The coronavirus pandemic has forced scores of restaurants to close across the country.
Given the health crisis, several chefs in Detroit are using their gifts to feed the city’s homeless.
Celebrity chef Maxcel Hardy, who idled his COOP Caribbean Fusion restaurant in Detroit’s Midtown area, continues to cook for his fellow Detroiters. He took his talents to the Horatio Williams Foundation kitchen to feed families living in shelters, as reported by WDIV-TV.
And Hardy is not alone. The Detroit native teamed up with other award-winning chefs in the city to pay it forward during a tragic period for the Motor City.
“We’re just trying to do what we can to make sure that we take care of most vulnerable folks here in Detroit, that being our homeless population,” said Hardy, a lifelong resident.
Hardy said in an Instagram post last week the efforts have produced more than 20,000 meals in 33 days.
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And that is a wrap 20,221 meals, 33 days much love to everyone that helped make this happen!! It was truly a blessing to be able to a blessing to so many and I could have not done it without the following @chefmattschellig @barrywinfree @thehoratiowilliamsfoundation @dericsonpr @considermedressed @sahara_monet @oakland_ave_urban_farm @aquaholicdrinks @stephbyrd.blk @syscodetroit @gordonfoodservice @scottrutterbush @delbeneproduce @mpurvis_charityceo @floodsdetroit @theblockdetroit @b96streetfood @kuzzoschickenandwaffles @mgmgranddetroit @forgottenharvest @bernardkanjoma @chefphiljones @chef_works @karenchefworks @detroit_shipping!! #love, #86hunger, #toomanycooksinthekitchen, #foodisalifestyle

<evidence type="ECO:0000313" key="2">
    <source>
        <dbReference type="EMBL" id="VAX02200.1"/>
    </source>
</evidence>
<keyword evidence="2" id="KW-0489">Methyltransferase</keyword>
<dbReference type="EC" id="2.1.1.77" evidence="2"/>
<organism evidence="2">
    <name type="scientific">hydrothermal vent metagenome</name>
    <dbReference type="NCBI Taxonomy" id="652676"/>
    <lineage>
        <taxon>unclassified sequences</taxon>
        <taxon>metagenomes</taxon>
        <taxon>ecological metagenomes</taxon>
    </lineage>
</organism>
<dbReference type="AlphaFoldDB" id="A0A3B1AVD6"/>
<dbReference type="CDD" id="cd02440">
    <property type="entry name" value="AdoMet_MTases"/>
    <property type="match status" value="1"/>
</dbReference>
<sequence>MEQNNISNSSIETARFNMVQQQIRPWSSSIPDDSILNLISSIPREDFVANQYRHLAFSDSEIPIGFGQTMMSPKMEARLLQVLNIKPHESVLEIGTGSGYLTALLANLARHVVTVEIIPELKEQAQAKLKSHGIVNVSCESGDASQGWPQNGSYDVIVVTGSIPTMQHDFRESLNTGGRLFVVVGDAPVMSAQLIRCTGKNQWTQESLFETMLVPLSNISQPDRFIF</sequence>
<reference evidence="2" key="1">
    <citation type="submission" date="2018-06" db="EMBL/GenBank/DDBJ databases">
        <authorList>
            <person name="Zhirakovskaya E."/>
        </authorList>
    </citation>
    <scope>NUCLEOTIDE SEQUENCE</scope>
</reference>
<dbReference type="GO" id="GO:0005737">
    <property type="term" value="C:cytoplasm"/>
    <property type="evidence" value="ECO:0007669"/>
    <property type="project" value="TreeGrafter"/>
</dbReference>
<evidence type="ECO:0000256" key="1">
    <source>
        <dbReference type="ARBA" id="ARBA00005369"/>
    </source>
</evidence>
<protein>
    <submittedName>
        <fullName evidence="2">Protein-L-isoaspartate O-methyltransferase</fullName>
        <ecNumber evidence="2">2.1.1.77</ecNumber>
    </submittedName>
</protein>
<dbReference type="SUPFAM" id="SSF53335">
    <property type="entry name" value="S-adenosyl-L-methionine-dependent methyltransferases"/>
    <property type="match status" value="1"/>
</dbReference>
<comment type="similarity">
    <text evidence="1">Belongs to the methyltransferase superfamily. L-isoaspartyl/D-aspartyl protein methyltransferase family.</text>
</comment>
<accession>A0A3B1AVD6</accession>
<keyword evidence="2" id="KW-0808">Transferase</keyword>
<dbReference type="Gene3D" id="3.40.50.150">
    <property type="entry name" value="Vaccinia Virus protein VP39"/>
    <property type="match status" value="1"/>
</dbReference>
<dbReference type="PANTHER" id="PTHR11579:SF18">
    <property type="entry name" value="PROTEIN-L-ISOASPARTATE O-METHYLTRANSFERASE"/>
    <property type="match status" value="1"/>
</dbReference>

Metro Detroit is one of the hardest-hit areas by the coronavirus crisis. out of 43,200 COVID-19 diagnoses in the state of Michigan, a majority of cases were found in the three counties surrounding Detroit. More than 8,500 residents in the majority Black city have tested positive of the deadly disease.
Detroit is beset by persistently high poverty rates. Hardy and his confidants recognized that the city’s homeless population is even more vulnerable to catching the virus.
“If you’re malnourished and you’re not eating right, you’re not going to have a fighting chance against COVID-19,” Hardy said.
The Horatio Williams Foundation kitchen has fed more than 9,000 people so far, averaging around 400 per day. The kitchen operates on weekdays.
The Horatio Williams Foundation stocks it kitchen by receiving food donations and recovery efforts from restaurants, warehouses and distributors. Culinary students are also volunteering at the center.
Hardy and his fellow chefs attribute the city’s fighting spirit as the inspiration for this selfless act of kindness.
“It goes to who we are as Detroiters, because we know if nobody else will do it and look out for us, we look out for ourselves,” he said.